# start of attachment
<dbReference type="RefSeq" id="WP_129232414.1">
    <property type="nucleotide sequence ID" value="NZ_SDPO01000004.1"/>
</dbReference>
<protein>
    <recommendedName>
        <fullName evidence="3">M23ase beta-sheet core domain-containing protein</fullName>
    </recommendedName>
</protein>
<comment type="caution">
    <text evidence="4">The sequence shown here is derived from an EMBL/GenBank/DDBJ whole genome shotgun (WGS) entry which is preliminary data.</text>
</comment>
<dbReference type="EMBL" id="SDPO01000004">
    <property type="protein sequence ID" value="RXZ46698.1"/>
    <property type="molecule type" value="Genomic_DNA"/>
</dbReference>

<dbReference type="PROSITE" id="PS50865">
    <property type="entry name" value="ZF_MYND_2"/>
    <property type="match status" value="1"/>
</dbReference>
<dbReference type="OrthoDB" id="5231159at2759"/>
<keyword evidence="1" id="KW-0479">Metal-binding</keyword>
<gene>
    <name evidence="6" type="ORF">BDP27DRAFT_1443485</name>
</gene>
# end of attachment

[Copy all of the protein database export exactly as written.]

<dbReference type="RefSeq" id="WP_129232414.1">
    <property type="nucleotide sequence ID" value="NZ_SDPO01000004.1"/>
</dbReference>
<protein>
    <recommendedName>
        <fullName evidence="3">M23ase beta-sheet core domain-containing protein</fullName>
    </recommendedName>
</protein>
<comment type="caution">
    <text evidence="4">The sequence shown here is derived from an EMBL/GenBank/DDBJ whole genome shotgun (WGS) entry which is preliminary data.</text>
</comment>
<dbReference type="EMBL" id="SDPO01000004">
    <property type="protein sequence ID" value="RXZ46698.1"/>
    <property type="molecule type" value="Genomic_DNA"/>
</dbReference>

<dbReference type="PROSITE" id="PS50865">
    <property type="entry name" value="ZF_MYND_2"/>
    <property type="match status" value="1"/>
</dbReference>
<dbReference type="OrthoDB" id="5231159at2759"/>
<keyword evidence="1" id="KW-0479">Metal-binding</keyword>
<gene>
    <name evidence="6" type="ORF">BDP27DRAFT_1443485</name>
</gene>